The other night I was talking to Pedro Martín-Almendro about the unfortunate relationship between the cultural life of the capital and the international population of "foreigners" up and down the coast. There seems to be a lot of mutual looking away. The Costa del Sol is certainly an interesting habitat. Known, obviously, for its sunny climate, it is in reality an immensely complex area that seems to be defined by a few persistent stereotypical images. One of the realities of the coast is the presence of organized crime, usually described as "mafias". The mafia mafia has a presence, but over the course of the past ten or fifteen years the arrival of criminal groups from Eastern Europe has accelerated. Just a brief sampling of the crazy mix of stock figures we imagine here: young Brits in for a weekend of obnoxious drunkenness, tourists from anywhere in Europe looking for a little sun, Spaniards in search of a cheap getaway, Arab elites looking for Western decadence, Russian mobsters, third rate glamour people, Bulgarian hitmen, etc. Major professions: real estate developer, corrupt politician, jeweler, prostitute, drug dealer, paparazzi... In any case, this morning two stories from the coast, one kooky and the other tragic. The tragic: some soulless hacks kidnapped a local businessman and held him briefly for a million euro ransom. For whatever reason, they didn't wait long and this morning his body was found along the side of the highway. A brutal, cold-blooded murder. I read about the poor victim and his story and tragic end provide several metaphors for the recent history of this area. But that's another story. The kooky: a frenchman was arrested yesterday for trying to organize an exhibition of works by Dali in a hotel in Fuengirola, an ugly coastal town between here and Marbella. Yes, a hotel in Fuengirola is a likely place for a serious art exhibit. And of course it's pefectly normal for the works to be thrown into a truck sent here from France. And naturally you'd store over sixty Dali originals in one of the hotel's rooms with no special security. Right. And exactly who did this guy think was going to buy these valuable pieces of art? Dali is one of the most forged artists in the world. I guess the guy figured he'd find plenty of suckers here who wanted to launder some money. And probably a very reasonable supposition. (In the photo, Fuengirola's main beach.)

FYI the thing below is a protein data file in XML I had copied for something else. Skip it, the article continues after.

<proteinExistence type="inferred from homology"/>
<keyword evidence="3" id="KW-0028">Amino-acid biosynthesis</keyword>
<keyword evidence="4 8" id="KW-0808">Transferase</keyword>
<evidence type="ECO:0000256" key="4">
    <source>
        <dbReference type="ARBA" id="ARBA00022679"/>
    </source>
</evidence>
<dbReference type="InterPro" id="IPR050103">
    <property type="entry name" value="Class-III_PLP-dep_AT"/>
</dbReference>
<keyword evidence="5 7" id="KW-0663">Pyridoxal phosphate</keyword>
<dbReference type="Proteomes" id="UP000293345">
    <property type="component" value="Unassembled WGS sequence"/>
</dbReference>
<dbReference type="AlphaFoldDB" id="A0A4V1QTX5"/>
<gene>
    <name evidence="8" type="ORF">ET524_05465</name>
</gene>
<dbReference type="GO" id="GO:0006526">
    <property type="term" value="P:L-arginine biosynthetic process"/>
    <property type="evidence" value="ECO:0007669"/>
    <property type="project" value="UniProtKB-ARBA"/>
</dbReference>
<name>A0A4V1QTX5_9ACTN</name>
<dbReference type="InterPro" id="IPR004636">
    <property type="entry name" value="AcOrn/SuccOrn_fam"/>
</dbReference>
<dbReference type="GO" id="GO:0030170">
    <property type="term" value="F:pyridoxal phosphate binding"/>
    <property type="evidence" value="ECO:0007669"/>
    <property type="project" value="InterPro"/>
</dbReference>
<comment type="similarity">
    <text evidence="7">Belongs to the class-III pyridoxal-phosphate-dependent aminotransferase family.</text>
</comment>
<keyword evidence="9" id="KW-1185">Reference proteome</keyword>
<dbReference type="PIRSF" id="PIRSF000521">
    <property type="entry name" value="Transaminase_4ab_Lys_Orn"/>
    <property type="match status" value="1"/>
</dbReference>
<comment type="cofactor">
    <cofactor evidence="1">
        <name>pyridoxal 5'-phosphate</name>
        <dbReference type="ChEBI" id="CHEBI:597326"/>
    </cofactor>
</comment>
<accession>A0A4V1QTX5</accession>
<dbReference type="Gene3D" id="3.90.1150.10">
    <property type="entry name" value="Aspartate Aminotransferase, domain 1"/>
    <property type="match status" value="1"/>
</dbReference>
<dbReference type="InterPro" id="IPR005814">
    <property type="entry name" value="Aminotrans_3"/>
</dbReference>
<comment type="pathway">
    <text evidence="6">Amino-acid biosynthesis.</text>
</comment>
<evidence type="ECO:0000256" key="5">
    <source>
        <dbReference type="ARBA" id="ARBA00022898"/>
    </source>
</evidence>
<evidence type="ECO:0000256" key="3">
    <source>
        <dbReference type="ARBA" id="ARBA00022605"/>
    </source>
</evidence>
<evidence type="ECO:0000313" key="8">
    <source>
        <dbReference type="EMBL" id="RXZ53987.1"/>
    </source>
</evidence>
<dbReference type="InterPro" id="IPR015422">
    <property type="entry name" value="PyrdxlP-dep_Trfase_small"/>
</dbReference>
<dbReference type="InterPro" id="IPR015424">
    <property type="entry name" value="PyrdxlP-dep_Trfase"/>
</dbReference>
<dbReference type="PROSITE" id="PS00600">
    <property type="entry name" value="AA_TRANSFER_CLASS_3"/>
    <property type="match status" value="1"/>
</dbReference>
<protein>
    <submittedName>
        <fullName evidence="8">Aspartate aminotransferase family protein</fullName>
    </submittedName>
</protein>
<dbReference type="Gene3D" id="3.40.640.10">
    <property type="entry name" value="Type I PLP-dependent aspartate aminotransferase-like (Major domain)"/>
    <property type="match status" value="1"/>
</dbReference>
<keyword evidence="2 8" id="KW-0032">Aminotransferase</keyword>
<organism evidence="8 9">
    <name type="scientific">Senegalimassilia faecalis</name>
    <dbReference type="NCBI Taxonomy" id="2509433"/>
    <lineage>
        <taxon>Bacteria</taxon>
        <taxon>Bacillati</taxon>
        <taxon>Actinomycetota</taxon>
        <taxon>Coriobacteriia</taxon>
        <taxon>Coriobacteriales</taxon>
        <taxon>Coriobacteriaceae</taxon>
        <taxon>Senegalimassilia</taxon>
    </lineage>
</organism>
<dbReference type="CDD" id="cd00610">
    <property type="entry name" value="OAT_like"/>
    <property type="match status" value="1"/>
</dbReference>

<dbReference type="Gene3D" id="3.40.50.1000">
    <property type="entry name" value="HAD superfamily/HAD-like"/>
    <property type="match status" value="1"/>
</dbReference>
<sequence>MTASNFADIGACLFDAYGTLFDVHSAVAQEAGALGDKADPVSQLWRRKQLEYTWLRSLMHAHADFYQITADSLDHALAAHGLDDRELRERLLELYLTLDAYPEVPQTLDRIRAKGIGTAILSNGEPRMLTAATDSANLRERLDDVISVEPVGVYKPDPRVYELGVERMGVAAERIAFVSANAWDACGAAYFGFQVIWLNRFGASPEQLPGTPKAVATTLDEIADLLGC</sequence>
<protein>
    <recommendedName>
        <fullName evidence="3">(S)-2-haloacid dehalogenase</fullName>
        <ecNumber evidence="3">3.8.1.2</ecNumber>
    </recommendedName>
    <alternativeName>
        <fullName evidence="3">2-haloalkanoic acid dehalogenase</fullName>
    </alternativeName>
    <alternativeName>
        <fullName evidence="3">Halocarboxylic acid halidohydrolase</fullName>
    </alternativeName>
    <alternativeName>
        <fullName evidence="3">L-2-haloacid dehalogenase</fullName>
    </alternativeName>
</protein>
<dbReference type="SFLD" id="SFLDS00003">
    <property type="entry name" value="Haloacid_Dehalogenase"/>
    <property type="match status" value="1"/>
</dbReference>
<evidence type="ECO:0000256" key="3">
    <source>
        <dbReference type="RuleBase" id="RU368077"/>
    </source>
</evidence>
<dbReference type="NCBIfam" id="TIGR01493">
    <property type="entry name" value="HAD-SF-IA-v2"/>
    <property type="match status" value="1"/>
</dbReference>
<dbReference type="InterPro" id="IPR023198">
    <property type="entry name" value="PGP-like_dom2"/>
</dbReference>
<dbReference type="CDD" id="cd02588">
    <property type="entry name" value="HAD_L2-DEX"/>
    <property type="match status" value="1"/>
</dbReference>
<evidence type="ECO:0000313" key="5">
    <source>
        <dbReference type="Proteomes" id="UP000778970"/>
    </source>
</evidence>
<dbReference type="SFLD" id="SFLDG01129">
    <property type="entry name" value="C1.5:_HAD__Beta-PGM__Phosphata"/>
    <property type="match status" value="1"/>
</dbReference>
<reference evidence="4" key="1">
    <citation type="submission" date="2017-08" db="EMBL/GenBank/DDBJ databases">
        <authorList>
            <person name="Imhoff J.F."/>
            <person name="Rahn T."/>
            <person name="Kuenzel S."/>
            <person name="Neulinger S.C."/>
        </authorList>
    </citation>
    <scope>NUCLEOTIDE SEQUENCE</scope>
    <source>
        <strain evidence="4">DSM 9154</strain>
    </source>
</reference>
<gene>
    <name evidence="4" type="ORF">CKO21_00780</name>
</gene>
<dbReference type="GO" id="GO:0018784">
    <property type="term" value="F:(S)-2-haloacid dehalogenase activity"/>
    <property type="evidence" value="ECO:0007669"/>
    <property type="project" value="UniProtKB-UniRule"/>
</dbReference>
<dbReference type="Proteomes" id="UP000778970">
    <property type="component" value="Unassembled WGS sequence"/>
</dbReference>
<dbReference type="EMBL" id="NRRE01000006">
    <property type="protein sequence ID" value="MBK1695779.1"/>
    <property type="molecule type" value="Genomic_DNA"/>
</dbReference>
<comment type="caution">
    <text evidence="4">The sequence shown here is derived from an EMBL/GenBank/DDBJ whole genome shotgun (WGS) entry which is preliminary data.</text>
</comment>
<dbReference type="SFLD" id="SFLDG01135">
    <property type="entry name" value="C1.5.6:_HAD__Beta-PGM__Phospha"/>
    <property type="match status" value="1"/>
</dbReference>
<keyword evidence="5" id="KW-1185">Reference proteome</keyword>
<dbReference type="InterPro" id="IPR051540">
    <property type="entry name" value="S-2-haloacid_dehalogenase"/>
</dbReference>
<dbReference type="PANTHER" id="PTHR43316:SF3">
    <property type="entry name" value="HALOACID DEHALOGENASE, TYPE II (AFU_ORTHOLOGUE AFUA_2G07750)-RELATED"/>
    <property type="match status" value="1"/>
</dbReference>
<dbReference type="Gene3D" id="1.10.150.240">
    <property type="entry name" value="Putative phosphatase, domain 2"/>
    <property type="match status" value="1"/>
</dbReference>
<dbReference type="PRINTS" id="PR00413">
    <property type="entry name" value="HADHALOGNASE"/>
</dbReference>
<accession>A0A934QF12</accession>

Funny and Not so Funny